First 48 Minutes – Dreambreak (Impressions)

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First 48 Minutes – Dreambreak (Impressions)


For gamers, their chance of finishing a game is cut in half if they don’t get engaged in the first 48 hours minutes. Well, maybe not exactly 48 minutes. Maybe 60, maybe 30, maybe 90. The fact is that the beginning of a game can make or break a game, especially in this day of Steam refunds. In this installment, we will take a look at Dreambreak from Aist Studio and Digerati Distribution.


Dreambreak is a point and click adventure/action game set in a cyberpunk version of the U.S.S.R. You play as Eugene, a normal everyday janitor, who is suddenly thrust into the world of spies and espionage. When the story begins, you are going about your daily routine, taking the train to work, which happens to be a dive bar. After completing a few tasks, a patron of the bar asks you to pick up something he has dropped, a digital pad. As you pick it up, it turns on and recognizes you. It turns out to be a CIA communication device and gives you a specific message, “Get out. Now.” The man turns and leaves the bar, you decide to follow. As you exit the bar, the CIA operative has just been killed and the assailant pushes past you.

You inform the authorities and decide to leave for the day. Instead of going home, like any normal person would, you decide to visit his hotel room to search for clues. As you are leaving the room, you are spotted and have to run for your life. After a few shootouts with some cops and taking down some police drones, you eventually make your way to a strip club in order to see a stripper named Maria. As it turns out, Maria isn’t a stripper at all, but a member of the underground resistance set on overthrowing the oppressive regime. They have enlisted you to help kill the leader of the U.S.S.R, whether you like it or not.


I gave the beginning of Dreambreak two goes, once by keyboard and mouse (well, built in trackpad) and once with controller. When I played it the first time, there were no clues or indication where to go. I didn’t know what the heck I was doing. You can either use the keyboard to move or, in true point and click style, click on where you want to go, interact with objects, etc.

When you use the mouse, you basically move in a grid-like fashion. Once you are in the bar, you are tasked with turning on the lights. For some reason, there is a hole in the ground that you must jump over. Clicking the tile past the hole does nothing. Running and clicking the space does nothing. To jump you have to click the tile above you. Apparently, all the controls are given to you in the hints menu, which I never noticed alerts you that you can open it.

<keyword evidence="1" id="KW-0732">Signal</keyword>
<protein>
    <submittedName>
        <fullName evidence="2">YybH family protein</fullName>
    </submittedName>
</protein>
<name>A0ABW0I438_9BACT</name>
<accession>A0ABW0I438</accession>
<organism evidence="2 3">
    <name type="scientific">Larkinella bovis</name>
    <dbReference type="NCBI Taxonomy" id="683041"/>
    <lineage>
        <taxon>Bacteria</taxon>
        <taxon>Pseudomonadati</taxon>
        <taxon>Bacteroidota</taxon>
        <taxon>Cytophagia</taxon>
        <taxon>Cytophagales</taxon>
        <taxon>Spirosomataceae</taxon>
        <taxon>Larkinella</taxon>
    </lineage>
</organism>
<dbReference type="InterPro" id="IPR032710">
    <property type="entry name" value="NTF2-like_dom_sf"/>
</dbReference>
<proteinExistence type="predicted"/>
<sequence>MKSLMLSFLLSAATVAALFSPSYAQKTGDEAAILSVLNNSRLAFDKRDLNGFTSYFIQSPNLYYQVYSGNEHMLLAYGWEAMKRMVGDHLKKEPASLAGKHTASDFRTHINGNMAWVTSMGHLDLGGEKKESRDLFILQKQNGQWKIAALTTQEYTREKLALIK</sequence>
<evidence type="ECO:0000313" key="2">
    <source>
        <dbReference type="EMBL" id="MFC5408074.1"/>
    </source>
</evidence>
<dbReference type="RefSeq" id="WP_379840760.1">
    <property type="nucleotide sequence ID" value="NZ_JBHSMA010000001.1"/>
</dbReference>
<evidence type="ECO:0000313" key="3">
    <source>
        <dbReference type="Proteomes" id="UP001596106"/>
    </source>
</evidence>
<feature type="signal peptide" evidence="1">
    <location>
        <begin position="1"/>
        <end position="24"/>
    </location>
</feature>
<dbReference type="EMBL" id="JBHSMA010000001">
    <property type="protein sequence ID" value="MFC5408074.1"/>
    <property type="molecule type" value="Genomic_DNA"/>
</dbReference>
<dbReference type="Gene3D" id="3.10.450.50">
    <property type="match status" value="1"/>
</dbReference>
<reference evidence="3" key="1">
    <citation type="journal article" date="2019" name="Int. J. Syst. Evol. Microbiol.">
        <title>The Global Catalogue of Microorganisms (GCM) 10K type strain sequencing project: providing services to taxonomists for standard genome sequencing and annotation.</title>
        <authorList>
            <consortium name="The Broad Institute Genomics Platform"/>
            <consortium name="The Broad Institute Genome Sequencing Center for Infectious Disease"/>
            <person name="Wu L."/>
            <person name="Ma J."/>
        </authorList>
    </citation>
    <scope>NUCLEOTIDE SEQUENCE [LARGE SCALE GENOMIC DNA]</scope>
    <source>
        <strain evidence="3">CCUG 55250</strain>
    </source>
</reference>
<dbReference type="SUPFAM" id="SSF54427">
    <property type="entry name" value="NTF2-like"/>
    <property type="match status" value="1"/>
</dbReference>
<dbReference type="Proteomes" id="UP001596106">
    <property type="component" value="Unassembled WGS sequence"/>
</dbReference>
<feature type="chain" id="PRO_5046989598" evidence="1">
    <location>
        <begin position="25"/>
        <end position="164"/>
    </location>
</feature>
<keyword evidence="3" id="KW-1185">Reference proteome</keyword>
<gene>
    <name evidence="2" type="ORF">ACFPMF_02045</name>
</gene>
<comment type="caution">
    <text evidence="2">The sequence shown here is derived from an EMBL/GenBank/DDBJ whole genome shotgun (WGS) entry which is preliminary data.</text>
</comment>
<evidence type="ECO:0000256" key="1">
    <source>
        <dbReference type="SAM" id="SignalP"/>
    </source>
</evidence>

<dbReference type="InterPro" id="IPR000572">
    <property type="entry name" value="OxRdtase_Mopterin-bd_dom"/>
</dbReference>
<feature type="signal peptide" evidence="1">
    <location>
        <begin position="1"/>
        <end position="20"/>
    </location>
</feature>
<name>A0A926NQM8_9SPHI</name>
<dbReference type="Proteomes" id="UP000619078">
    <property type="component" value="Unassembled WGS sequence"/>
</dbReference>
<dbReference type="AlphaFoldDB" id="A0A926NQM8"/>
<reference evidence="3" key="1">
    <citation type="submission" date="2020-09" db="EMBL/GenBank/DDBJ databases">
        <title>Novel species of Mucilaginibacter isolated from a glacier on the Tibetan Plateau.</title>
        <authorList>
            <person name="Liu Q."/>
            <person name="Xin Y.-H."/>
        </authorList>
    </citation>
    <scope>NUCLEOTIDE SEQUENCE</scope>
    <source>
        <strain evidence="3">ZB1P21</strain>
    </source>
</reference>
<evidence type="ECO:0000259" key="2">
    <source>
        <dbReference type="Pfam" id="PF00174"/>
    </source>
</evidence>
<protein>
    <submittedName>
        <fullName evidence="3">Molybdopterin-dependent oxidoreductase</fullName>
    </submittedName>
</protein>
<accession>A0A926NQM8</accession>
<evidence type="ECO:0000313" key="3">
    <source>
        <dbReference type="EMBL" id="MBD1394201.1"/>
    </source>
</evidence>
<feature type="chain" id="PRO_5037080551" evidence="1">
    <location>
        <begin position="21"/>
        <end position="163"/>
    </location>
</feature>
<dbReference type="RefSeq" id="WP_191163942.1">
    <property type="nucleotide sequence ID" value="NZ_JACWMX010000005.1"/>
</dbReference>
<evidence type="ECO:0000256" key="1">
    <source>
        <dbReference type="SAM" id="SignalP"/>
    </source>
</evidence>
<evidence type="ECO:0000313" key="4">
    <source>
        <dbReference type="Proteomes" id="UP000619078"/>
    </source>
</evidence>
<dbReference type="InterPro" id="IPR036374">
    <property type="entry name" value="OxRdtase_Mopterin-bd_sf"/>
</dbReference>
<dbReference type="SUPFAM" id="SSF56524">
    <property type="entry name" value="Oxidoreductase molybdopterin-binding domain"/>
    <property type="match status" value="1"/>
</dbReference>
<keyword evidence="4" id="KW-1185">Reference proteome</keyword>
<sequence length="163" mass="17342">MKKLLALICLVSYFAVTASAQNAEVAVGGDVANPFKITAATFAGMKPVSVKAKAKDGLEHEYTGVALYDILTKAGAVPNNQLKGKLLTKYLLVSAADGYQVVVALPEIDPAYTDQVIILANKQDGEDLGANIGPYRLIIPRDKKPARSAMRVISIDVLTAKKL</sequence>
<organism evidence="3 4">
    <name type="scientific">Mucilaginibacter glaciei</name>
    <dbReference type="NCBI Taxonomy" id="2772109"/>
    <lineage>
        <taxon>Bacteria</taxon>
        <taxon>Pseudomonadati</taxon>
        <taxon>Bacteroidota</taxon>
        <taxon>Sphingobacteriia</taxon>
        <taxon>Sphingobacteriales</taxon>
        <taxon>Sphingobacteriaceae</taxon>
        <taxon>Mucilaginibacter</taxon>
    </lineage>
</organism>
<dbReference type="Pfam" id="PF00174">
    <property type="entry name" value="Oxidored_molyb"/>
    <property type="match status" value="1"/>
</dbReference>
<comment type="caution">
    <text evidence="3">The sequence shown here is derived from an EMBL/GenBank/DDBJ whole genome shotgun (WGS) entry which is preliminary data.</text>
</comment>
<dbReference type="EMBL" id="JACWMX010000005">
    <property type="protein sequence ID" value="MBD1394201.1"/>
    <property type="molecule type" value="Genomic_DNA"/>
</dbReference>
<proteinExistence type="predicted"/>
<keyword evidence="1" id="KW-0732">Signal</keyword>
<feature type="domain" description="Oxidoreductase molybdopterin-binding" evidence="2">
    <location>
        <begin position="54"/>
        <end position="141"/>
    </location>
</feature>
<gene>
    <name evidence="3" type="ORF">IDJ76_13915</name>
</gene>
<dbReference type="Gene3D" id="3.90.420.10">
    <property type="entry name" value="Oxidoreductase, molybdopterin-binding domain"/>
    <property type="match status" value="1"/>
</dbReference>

After escaping from the hotel and stealing a taxi, you find yourself fleeing from a swarm of police drones. During this segment, you must line up a spinning reticle with the drone and input a series of directional inputs in order to take it down. You have a limited amount of time to do this before the drone disables your car. I seriously spent around 20 minutes on this segment before I gave up. It was probably one of the most frustrating experiences I’ve played, and this was the beginning of the game. I almost stopped playing right there. I knew it had controller support, so I decided to hook up my 360 controller and give it a go. While playing with a controller, the game loses the point and click aspect, but made the game so much more playable. The first time I played, I clocked in one hour before I gave up. After playing with a controller, I finished the same portion in one-third of the time. When playing with a controller, the controls are a bit clunky, but serviceable once you get the hang of it.


Dreambreak is a throwback to the old 8-bit, DOS games of the 80s and 90s. For being pixel art, the backgrounds are surprisingly detailed. The people, not so much. The soundtrack is good and fits the style and mood of the game. The only problem I had with the game, graphics wise, was the text. There are times where the text is so hard to read, I can’t tell what it says. That problem aside, for what the game sets out to do it does well.

First Impressions

So, does Dreambreak have enough substance to hold one’s interest past the first 48 (or so) minutes? If you can get past the controls in some of the mini game-esque segments (or in my case, play with controllers) and enjoy cyberpunk, future dystopian stories, then yes. So far. Whether the story can keep my interest, we shall soon find out.

Dreambreak Launch Trailer


Dreambreak (First Impressions)
  • 7/10
    Gameplay - 7/10
  • 8/10
    Story - 8/10
  • 8.5/10
    Mechanics - 8.5/10

Preliminary Verdict

So far, Dreambreak seems to be a solid action/point-and-click games once you get past the clunky controls. Well, I guess the controls fit the style of game they are imitating. The story, so far, is interesting enough, to keep me interested. Review score might change once I get a bit further, but for now, I’d say this is still a game worth checking out.

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